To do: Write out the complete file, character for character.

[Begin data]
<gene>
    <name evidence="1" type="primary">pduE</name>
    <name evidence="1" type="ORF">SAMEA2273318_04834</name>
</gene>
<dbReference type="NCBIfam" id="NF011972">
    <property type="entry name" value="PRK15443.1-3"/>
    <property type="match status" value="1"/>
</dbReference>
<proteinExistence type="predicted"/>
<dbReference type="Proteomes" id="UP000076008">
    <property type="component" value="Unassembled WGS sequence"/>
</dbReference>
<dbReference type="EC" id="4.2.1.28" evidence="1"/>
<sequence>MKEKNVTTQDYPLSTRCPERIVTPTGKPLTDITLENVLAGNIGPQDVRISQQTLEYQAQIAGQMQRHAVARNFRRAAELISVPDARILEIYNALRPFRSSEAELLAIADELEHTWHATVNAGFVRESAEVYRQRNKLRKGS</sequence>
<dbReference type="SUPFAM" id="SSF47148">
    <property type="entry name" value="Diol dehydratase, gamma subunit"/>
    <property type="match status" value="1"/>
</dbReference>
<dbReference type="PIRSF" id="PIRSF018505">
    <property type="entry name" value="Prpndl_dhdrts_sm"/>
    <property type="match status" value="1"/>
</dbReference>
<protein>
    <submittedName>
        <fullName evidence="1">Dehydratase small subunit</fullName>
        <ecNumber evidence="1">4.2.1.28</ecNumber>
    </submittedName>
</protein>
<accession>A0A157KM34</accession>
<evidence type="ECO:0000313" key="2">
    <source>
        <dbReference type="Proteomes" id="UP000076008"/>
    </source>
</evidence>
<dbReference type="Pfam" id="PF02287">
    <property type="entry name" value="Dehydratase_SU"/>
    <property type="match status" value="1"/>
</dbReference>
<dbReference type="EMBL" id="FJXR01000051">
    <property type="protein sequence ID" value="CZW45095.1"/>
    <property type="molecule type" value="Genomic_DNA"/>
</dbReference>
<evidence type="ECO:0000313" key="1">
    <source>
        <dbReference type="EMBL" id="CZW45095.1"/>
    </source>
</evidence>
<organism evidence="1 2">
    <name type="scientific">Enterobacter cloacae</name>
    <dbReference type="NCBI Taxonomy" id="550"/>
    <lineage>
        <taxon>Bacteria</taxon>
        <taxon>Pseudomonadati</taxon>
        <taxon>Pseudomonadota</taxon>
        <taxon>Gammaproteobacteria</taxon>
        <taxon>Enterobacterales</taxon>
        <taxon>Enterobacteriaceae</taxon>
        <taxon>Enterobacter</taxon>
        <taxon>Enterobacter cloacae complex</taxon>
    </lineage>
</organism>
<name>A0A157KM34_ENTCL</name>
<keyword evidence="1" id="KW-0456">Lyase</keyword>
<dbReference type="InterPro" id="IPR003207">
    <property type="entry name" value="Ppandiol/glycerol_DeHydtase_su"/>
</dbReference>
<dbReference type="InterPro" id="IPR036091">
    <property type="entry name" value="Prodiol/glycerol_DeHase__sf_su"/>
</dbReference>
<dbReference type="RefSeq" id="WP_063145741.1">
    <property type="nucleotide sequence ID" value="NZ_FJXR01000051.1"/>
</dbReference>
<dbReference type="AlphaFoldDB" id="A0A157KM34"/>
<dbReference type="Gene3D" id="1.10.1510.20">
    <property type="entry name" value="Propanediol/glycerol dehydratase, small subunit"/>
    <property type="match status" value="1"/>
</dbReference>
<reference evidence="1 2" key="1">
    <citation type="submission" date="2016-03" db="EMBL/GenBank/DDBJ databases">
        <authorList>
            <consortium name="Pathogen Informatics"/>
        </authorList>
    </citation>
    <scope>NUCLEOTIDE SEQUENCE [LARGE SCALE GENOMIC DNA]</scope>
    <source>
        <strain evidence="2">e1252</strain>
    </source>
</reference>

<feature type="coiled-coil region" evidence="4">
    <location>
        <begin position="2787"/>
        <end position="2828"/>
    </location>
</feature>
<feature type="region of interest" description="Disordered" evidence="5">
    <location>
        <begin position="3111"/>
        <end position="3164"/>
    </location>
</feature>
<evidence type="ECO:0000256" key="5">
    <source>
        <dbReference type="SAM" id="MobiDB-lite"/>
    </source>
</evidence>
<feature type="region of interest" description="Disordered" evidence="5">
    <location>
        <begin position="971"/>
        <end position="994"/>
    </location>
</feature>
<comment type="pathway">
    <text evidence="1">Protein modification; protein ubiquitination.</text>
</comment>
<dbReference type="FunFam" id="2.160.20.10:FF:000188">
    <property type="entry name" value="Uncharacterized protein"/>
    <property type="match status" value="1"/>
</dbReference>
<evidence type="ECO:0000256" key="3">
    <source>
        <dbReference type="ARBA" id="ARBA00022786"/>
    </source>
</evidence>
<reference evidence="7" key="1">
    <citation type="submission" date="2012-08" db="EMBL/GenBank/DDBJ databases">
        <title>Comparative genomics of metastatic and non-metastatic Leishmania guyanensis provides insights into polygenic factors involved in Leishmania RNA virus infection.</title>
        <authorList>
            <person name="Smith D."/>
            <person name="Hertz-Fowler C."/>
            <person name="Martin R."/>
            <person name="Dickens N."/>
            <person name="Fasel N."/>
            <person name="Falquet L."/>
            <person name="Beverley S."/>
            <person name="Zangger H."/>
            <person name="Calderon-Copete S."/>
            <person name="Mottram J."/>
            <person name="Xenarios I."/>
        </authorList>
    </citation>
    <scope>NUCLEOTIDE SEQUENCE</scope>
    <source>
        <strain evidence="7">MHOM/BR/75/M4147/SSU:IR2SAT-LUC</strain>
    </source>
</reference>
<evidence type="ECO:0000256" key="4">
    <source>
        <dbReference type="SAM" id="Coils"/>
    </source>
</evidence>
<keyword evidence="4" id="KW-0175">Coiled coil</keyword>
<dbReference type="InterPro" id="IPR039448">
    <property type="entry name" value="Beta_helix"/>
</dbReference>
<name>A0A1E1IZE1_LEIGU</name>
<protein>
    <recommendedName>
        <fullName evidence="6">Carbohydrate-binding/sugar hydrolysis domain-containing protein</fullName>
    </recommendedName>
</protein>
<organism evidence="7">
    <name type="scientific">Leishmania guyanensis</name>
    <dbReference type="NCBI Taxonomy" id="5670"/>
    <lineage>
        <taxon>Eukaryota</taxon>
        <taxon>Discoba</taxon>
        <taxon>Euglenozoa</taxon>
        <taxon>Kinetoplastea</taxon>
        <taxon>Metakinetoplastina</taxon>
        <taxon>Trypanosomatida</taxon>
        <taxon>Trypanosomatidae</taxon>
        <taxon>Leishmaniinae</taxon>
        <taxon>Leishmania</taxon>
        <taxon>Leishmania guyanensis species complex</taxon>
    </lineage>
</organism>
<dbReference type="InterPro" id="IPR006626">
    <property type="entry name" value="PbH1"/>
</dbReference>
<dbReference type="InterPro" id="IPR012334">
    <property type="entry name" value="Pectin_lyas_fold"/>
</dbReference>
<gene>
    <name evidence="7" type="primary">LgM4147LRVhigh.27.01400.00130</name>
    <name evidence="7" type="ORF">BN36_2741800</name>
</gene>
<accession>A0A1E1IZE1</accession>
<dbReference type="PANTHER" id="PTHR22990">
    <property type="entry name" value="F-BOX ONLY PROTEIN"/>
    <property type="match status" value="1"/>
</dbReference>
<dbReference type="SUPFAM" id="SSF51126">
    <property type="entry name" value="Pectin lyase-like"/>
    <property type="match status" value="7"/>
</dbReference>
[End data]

<gene>
    <name evidence="1" type="primary">pduE</name>
    <name evidence="1" type="ORF">SAMEA2273318_04834</name>
</gene>
<dbReference type="NCBIfam" id="NF011972">
    <property type="entry name" value="PRK15443.1-3"/>
    <property type="match status" value="1"/>
</dbReference>
<proteinExistence type="predicted"/>
<dbReference type="Proteomes" id="UP000076008">
    <property type="component" value="Unassembled WGS sequence"/>
</dbReference>
<dbReference type="EC" id="4.2.1.28" evidence="1"/>
<sequence>MKEKNVTTQDYPLSTRCPERIVTPTGKPLTDITLENVLAGNIGPQDVRISQQTLEYQAQIAGQMQRHAVARNFRRAAELISVPDARILEIYNALRPFRSSEAELLAIADELEHTWHATVNAGFVRESAEVYRQRNKLRKGS</sequence>
<dbReference type="SUPFAM" id="SSF47148">
    <property type="entry name" value="Diol dehydratase, gamma subunit"/>
    <property type="match status" value="1"/>
</dbReference>
<dbReference type="PIRSF" id="PIRSF018505">
    <property type="entry name" value="Prpndl_dhdrts_sm"/>
    <property type="match status" value="1"/>
</dbReference>
<protein>
    <submittedName>
        <fullName evidence="1">Dehydratase small subunit</fullName>
        <ecNumber evidence="1">4.2.1.28</ecNumber>
    </submittedName>
</protein>
<accession>A0A157KM34</accession>
<evidence type="ECO:0000313" key="2">
    <source>
        <dbReference type="Proteomes" id="UP000076008"/>
    </source>
</evidence>
<dbReference type="Pfam" id="PF02287">
    <property type="entry name" value="Dehydratase_SU"/>
    <property type="match status" value="1"/>
</dbReference>
<dbReference type="EMBL" id="FJXR01000051">
    <property type="protein sequence ID" value="CZW45095.1"/>
    <property type="molecule type" value="Genomic_DNA"/>
</dbReference>
<evidence type="ECO:0000313" key="1">
    <source>
        <dbReference type="EMBL" id="CZW45095.1"/>
    </source>
</evidence>
<organism evidence="1 2">
    <name type="scientific">Enterobacter cloacae</name>
    <dbReference type="NCBI Taxonomy" id="550"/>
    <lineage>
        <taxon>Bacteria</taxon>
        <taxon>Pseudomonadati</taxon>
        <taxon>Pseudomonadota</taxon>
        <taxon>Gammaproteobacteria</taxon>
        <taxon>Enterobacterales</taxon>
        <taxon>Enterobacteriaceae</taxon>
        <taxon>Enterobacter</taxon>
        <taxon>Enterobacter cloacae complex</taxon>
    </lineage>
</organism>
<name>A0A157KM34_ENTCL</name>
<keyword evidence="1" id="KW-0456">Lyase</keyword>
<dbReference type="InterPro" id="IPR003207">
    <property type="entry name" value="Ppandiol/glycerol_DeHydtase_su"/>
</dbReference>
<dbReference type="InterPro" id="IPR036091">
    <property type="entry name" value="Prodiol/glycerol_DeHase__sf_su"/>
</dbReference>
<dbReference type="RefSeq" id="WP_063145741.1">
    <property type="nucleotide sequence ID" value="NZ_FJXR01000051.1"/>
</dbReference>
<dbReference type="AlphaFoldDB" id="A0A157KM34"/>
<dbReference type="Gene3D" id="1.10.1510.20">
    <property type="entry name" value="Propanediol/glycerol dehydratase, small subunit"/>
    <property type="match status" value="1"/>
</dbReference>
<reference evidence="1 2" key="1">
    <citation type="submission" date="2016-03" db="EMBL/GenBank/DDBJ databases">
        <authorList>
            <consortium name="Pathogen Informatics"/>
        </authorList>
    </citation>
    <scope>NUCLEOTIDE SEQUENCE [LARGE SCALE GENOMIC DNA]</scope>
    <source>
        <strain evidence="2">e1252</strain>
    </source>
</reference>

<feature type="coiled-coil region" evidence="4">
    <location>
        <begin position="2787"/>
        <end position="2828"/>
    </location>
</feature>
<feature type="region of interest" description="Disordered" evidence="5">
    <location>
        <begin position="3111"/>
        <end position="3164"/>
    </location>
</feature>
<evidence type="ECO:0000256" key="5">
    <source>
        <dbReference type="SAM" id="MobiDB-lite"/>
    </source>
</evidence>
<feature type="region of interest" description="Disordered" evidence="5">
    <location>
        <begin position="971"/>
        <end position="994"/>
    </location>
</feature>
<comment type="pathway">
    <text evidence="1">Protein modification; protein ubiquitination.</text>
</comment>
<dbReference type="FunFam" id="2.160.20.10:FF:000188">
    <property type="entry name" value="Uncharacterized protein"/>
    <property type="match status" value="1"/>
</dbReference>
<evidence type="ECO:0000256" key="3">
    <source>
        <dbReference type="ARBA" id="ARBA00022786"/>
    </source>
</evidence>
<reference evidence="7" key="1">
    <citation type="submission" date="2012-08" db="EMBL/GenBank/DDBJ databases">
        <title>Comparative genomics of metastatic and non-metastatic Leishmania guyanensis provides insights into polygenic factors involved in Leishmania RNA virus infection.</title>
        <authorList>
            <person name="Smith D."/>
            <person name="Hertz-Fowler C."/>
            <person name="Martin R."/>
            <person name="Dickens N."/>
            <person name="Fasel N."/>
            <person name="Falquet L."/>
            <person name="Beverley S."/>
            <person name="Zangger H."/>
            <person name="Calderon-Copete S."/>
            <person name="Mottram J."/>
            <person name="Xenarios I."/>
        </authorList>
    </citation>
    <scope>NUCLEOTIDE SEQUENCE</scope>
    <source>
        <strain evidence="7">MHOM/BR/75/M4147/SSU:IR2SAT-LUC</strain>
    </source>
</reference>
<evidence type="ECO:0000256" key="4">
    <source>
        <dbReference type="SAM" id="Coils"/>
    </source>
</evidence>
<keyword evidence="4" id="KW-0175">Coiled coil</keyword>
<dbReference type="InterPro" id="IPR039448">
    <property type="entry name" value="Beta_helix"/>
</dbReference>
<name>A0A1E1IZE1_LEIGU</name>
<protein>
    <recommendedName>
        <fullName evidence="6">Carbohydrate-binding/sugar hydrolysis domain-containing protein</fullName>
    </recommendedName>
</protein>
<organism evidence="7">
    <name type="scientific">Leishmania guyanensis</name>
    <dbReference type="NCBI Taxonomy" id="5670"/>
    <lineage>
        <taxon>Eukaryota</taxon>
        <taxon>Discoba</taxon>
        <taxon>Euglenozoa</taxon>
        <taxon>Kinetoplastea</taxon>
        <taxon>Metakinetoplastina</taxon>
        <taxon>Trypanosomatida</taxon>
        <taxon>Trypanosomatidae</taxon>
        <taxon>Leishmaniinae</taxon>
        <taxon>Leishmania</taxon>
        <taxon>Leishmania guyanensis species complex</taxon>
    </lineage>
</organism>
<dbReference type="InterPro" id="IPR006626">
    <property type="entry name" value="PbH1"/>
</dbReference>
<dbReference type="InterPro" id="IPR012334">
    <property type="entry name" value="Pectin_lyas_fold"/>
</dbReference>
<gene>
    <name evidence="7" type="primary">LgM4147LRVhigh.27.01400.00130</name>
    <name evidence="7" type="ORF">BN36_2741800</name>
</gene>
<accession>A0A1E1IZE1</accession>
<dbReference type="PANTHER" id="PTHR22990">
    <property type="entry name" value="F-BOX ONLY PROTEIN"/>
    <property type="match status" value="1"/>
</dbReference>
<dbReference type="SUPFAM" id="SSF51126">
    <property type="entry name" value="Pectin lyase-like"/>
    <property type="match status" value="7"/>
</dbReference>